There are many women’s successes in technology and science, as well as in various fields and other disciplines, except that very few people know these women. It is true that the specialists know them, but we are talking about a broader and broader context.
And if women’s successes in technology and science and their rates of participation in these fields are increasing, this does not negate that men are the holders of the lion’s share of fame, to the extent that women are truly pioneering women who are not recognized by anyone.
Successes of women in technology and science
Hoping to uncover the efforts of these great women, the “entrepreneurs” will try to point to examples of brilliant women, and some of women’s successes in the field of technology and science, as follows .
Margaret Hamilton … pioneer of software engineering
Margaret worked as a director of the software engineering department at the Massachusetts Institute of Technology (MIT) instrumentation laboratory, which developed flight software aboard the NASA Apollo Space Program and later founded two programming companies.
Margaret Hamilton has published more than 130 papers and reports on 60 projects and 6 major programs. It is she who is credited with coining the term “software engineering.”
On November 22, 2016, Hamilton received the Presidential Medal of Freedom from President Barack Obama for her work that led to the development of flight software onboard the Apollo Lunar missions of NASA.
If we are talking about women’s successes in technology and science, Dr Fei-Fei Li is an excellent example of these successes, who works as a professor of computer science at Stanford University and is at the forefront of practicing artificial intelligence.
She held the position of Director of the Artificial Intelligence Lab at Stanford from 2013 to 2018, and while on leave from Stanford from January 2017 to September 2018, she held the position of Vice President of Google and the position of Chief Scientist for AI / ML at Google Cloud.
Dr. Fei Fei Li received her BA in Physics from Princeton University in 1999 with high honors, and a PhD in Electrical Engineering from Caltech in 2005. She joined Stanford University in 2009 as Assistant Professor.
Prior to this, she was a member of the faculty at Princeton University (2007-2009) and University of Illinois Urbana-Champaign (2005-2006).
It invented ImageNet and the ImageNet Challenge, a broad data set and benchmarking effort that contributed to the latest developments in deep learning and artificial intelligence.
In addition to her scientific contributions, she is a leading national voice in advocating for diversity in the fields of science, technology, engineering, mathematics, and artificial intelligence, and she is also one of the founders and chair of the national non-profit organization AI4ALL, which aims to increase inclusion and diversity in artificial intelligence education.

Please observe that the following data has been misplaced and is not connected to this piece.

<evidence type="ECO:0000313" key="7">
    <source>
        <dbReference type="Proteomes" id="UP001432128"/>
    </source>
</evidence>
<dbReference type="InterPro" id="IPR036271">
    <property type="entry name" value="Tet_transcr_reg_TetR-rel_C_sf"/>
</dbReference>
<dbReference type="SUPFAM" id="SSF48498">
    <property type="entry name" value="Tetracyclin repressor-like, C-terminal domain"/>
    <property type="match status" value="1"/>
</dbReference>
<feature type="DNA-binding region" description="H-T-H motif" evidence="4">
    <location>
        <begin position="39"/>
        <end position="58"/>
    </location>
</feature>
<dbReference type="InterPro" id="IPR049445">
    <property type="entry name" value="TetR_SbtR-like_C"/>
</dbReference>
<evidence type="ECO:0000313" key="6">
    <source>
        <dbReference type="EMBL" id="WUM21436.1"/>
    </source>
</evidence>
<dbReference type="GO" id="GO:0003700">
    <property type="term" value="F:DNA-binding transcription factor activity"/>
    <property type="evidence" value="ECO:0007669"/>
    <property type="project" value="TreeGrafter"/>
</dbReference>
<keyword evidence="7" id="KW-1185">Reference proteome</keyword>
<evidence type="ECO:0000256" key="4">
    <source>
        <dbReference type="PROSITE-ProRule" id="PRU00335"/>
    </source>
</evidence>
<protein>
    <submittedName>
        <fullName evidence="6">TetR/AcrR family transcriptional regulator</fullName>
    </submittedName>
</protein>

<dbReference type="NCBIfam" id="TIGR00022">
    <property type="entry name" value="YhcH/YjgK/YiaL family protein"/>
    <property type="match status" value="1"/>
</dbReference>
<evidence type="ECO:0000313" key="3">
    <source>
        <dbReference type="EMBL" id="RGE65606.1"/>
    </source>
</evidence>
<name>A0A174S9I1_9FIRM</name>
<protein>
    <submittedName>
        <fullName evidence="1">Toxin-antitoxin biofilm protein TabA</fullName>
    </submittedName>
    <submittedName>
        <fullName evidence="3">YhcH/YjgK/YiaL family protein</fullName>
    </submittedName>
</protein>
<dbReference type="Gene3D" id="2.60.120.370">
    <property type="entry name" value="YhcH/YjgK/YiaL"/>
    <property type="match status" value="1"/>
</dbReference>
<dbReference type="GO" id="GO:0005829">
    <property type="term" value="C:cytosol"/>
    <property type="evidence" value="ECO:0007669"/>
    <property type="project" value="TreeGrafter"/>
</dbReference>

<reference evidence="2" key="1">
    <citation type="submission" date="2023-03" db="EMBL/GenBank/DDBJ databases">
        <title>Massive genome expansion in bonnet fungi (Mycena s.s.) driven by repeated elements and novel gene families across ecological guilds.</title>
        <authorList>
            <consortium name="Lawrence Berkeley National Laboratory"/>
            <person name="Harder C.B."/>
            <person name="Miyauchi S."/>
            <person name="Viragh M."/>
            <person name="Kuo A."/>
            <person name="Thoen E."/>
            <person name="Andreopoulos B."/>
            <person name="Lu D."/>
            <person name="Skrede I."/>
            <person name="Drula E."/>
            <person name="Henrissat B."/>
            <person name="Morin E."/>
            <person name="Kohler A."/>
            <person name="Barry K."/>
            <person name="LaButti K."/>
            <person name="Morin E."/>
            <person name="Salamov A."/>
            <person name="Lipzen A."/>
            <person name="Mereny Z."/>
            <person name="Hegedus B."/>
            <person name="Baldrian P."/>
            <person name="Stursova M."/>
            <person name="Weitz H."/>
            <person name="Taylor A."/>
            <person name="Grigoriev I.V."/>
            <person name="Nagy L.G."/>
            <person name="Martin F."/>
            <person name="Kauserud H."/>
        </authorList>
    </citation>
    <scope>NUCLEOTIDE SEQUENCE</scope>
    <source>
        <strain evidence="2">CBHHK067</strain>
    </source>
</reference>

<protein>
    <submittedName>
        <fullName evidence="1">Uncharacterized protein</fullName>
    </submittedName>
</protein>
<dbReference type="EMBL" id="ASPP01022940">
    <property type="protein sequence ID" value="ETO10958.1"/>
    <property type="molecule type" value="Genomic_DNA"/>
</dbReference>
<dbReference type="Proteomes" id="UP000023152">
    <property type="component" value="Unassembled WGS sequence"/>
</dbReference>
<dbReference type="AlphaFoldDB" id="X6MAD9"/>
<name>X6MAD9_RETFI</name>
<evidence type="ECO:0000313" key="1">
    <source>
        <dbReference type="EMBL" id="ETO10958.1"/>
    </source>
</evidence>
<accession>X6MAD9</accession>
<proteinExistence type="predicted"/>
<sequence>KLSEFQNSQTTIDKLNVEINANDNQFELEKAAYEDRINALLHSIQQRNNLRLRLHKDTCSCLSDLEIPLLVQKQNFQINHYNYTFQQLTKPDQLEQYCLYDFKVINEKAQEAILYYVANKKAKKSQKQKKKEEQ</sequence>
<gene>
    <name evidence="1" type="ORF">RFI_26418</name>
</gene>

Ada Byron King .. the first computer programmer
This is also an outstanding and classic example of women’s successes in technology and science. Where Ada (the daughter of Lord Byron) was an English writer and mathematician, best known for her work on the Analytical Engine; It is a general-purpose mechanical computer proposal designed by Charles Babbage.
She was the first to realize that the machine had applications beyond mere computation and published the first algorithm that this machine could implement; Therefore, she was the first to know the full potential of a “calculator” and the first computer programmer.
Between 1842 and 1843, “Ada” translated an article by the Italian military engineer Luigi Menabria about the engine, adding to it a set of detailed notes, which contained what many consider to be the first computer program; Any algorithm designed to be executed by a device.
Her observations are important in the early history of computers, and she developed a vision of computers’ abilities to go beyond mere arithmetic or complex equations, while many others, including Babbage himself, focused only on those capabilities.
Maria Gaetana Anise … the first mathematician
Here is another example of women’s successes in technology and science: Maria is best known for the author of the first book discussing calculus, and she was also an honorary faculty member at the University of Bologna.
Maria is considered the first and most important mathematician since Hypatia of Alexandria, who lived in the fifth century AD.
Grace Hopper … the first woman to earn a Ph.D. in mathematics
Grace Hopper was the first woman to obtain a Ph.D. in Mathematics, she also became one of the pioneers in the field of software development, and made a significant contribution to the development of new programming techniques.
Grace Hopper became the first to realize the people of the potential benefits could gain from using computers, and it did much to put its ideas into practice.
She realized that making computers easier to use would increase her popularity among ordinary people, and in this way, she made her contribution to the computer revolution and made computers more available.
These are some examples of women’s successes in technology and science, and there is no doubt that there are many pioneering models that deserve to be pointed out and celebrated.